Toyota has stretched the latest fuel efficiency tests of its new Prius a little to claim, “It’s official. The new-generation Prius will be Australia’s greenest car when it is launched in July this year.”.
The claim is based on figures released by Toyota Europe were local testing has shown that the third-generation Prius will emit just 89 grams of CO2 per kilometre and can travel 100km using only 3.9 litres of petrol.
That fuel consumption figure may only stand until Ford hits the market with its extremely frugal ECOnetic version of the new Fiesta.
Using a combination of the latest generation common rail diesel engine, together with a carefully selected list of features that have been engineered to reduce fuel economy and CO2 emissions, Fiesta ECOnetic has achieved a fuel consumption rating of 3.7L/100km however the CO2 output is higher at 98g/km.
The Toyota figures, revealed at the Geneva motor show, are from the European combined cycle, which, Toyota Australia says, is extremely close to the Australian standard.
Local Toyota officials are confident the new Prius will have the lowest greenhouse and air pollution emissions of any car sold in Australia, making it the highest-ranking car on the Federal Government’s Green Vehicle Guide.
Current-generation Prius was the top-ranked vehicle for more than four years with fuel economy of 4.4 litres/100km and CO2 of 106g/km.
Early this year, its CO2 count was pipped by one gram by the Smart ForTwo, a two-seat car with a three-cylinder and a 1.0-litre petrol engine, albeit one that uses premium unleaded fuel.
Toyota defends the current Prius, by saying it is a full-size five-seat car that uses regular unleaded fuel for its 1.5-litre, four-cylinder engine.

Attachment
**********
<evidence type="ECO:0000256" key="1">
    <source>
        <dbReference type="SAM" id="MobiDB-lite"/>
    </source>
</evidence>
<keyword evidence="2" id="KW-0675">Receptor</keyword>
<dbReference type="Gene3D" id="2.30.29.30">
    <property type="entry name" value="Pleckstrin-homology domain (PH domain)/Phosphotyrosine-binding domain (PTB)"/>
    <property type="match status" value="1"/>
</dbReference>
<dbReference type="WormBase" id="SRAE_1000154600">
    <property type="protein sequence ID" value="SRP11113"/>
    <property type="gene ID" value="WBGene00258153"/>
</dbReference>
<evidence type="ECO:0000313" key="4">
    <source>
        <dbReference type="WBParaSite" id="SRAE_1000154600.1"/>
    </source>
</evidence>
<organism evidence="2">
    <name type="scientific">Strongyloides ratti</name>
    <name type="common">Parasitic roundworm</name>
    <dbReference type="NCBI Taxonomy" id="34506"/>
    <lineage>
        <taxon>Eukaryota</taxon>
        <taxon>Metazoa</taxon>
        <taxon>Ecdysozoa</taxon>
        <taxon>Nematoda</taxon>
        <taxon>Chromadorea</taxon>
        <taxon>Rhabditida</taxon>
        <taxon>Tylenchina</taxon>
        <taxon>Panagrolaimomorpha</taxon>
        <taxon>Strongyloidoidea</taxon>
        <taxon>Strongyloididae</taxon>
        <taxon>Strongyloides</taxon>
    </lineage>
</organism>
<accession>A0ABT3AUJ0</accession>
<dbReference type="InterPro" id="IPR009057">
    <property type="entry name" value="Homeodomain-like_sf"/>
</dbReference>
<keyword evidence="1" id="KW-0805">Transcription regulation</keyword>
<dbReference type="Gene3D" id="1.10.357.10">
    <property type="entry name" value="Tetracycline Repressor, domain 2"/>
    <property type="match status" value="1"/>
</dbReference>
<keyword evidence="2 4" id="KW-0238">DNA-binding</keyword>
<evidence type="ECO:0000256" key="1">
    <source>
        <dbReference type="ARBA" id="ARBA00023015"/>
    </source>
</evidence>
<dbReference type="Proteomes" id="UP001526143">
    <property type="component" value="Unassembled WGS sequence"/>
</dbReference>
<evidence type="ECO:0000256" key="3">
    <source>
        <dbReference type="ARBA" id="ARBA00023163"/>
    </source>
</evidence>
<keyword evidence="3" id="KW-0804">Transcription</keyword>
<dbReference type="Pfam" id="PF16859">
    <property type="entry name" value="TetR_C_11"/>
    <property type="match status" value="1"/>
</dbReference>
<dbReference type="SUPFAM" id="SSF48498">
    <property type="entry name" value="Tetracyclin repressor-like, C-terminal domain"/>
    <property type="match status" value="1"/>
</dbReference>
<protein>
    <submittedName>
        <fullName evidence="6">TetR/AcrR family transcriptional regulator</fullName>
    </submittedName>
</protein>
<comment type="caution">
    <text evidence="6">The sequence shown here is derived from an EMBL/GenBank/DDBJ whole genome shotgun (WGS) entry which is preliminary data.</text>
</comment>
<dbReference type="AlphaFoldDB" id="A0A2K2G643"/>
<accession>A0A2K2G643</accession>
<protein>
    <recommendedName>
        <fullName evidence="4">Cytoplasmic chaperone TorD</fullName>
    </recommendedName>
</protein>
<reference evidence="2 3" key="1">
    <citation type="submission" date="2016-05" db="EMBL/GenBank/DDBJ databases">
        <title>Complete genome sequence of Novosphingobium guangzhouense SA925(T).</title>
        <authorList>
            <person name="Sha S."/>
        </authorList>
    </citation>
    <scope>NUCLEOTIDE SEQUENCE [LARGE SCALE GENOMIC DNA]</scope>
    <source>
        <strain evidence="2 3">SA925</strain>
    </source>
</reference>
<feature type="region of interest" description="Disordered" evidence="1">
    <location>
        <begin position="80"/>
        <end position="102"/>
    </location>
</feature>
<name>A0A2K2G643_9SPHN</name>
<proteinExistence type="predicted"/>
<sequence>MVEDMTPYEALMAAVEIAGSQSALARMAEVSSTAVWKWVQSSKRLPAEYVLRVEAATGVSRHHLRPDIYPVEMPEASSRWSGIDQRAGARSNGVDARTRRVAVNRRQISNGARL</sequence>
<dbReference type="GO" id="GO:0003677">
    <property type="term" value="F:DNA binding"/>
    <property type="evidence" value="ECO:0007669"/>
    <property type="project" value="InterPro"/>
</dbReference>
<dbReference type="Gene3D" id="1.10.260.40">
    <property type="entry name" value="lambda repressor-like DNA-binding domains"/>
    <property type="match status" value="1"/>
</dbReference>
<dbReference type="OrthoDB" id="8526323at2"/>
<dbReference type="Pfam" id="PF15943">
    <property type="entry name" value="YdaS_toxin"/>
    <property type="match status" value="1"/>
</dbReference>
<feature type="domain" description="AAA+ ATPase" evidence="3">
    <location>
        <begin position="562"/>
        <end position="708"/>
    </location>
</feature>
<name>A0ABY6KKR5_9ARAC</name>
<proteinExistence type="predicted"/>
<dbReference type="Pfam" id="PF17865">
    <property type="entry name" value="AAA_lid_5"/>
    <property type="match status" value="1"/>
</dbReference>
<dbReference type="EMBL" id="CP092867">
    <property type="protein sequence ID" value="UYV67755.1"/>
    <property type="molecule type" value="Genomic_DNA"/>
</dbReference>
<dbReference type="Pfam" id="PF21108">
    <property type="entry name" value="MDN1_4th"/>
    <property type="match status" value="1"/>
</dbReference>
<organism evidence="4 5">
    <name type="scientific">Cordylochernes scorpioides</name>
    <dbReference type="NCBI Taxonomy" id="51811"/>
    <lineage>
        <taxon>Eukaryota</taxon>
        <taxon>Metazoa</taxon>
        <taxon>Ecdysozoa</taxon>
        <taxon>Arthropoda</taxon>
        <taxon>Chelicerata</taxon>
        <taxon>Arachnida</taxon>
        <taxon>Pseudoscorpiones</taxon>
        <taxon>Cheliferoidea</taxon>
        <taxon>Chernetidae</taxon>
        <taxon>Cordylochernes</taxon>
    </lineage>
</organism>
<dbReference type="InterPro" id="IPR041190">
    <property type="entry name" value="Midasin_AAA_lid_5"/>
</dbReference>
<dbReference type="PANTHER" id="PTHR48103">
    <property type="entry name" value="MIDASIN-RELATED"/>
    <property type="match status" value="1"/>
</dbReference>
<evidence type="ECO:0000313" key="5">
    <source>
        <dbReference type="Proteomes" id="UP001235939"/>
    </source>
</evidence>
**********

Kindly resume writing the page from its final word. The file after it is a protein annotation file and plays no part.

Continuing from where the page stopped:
The petrol engine in the next-generation Prius grows to 1.8-litres, helping to boost power from the combined petrol-electric Hybrid Synergy Drive system by more than 20 per cent to around 100kW.
Despite the increased output, the European figures represent a 14 per cent improvement in CO2 emissions with fuel consumption lowered by 10 per cent.
The only other petrol car under 100 g/km sold in Europe is another Toyota, the diminutive four-seat iQ.
Cabrio and coupe models of the Smart ForTwo achieve 88g/km with a tiny 800cc diesel engine, but those versions are not sold in Australia.
Toyota Australia’s senior executive director sales and marketing David Buttner said the European figures confirm the strong environmental credentials for the next-generation Prius.
“Current Prius customers already know they can drive an environmentally sound car without sacrificing space, comfort or performance,” Mr Buttner said.
“The next-generation car takes a further leap forward with an improved Hybrid Synergy Drive system that increases performance at the same time as cutting emissions to levels never before seen in Australia.
In a swipe at the current popularity of diesel cars in Australia, Mr Buttner said it was important to note that none of the five-star top performers in the Green Vehicle Guide are diesel vehicles, even where their fuel consumption is relatively good.
He said the Guide made it clear that the contribution to air pollution by diesel vehicles is generally higher than that of comparative petrol or LPG vehicles.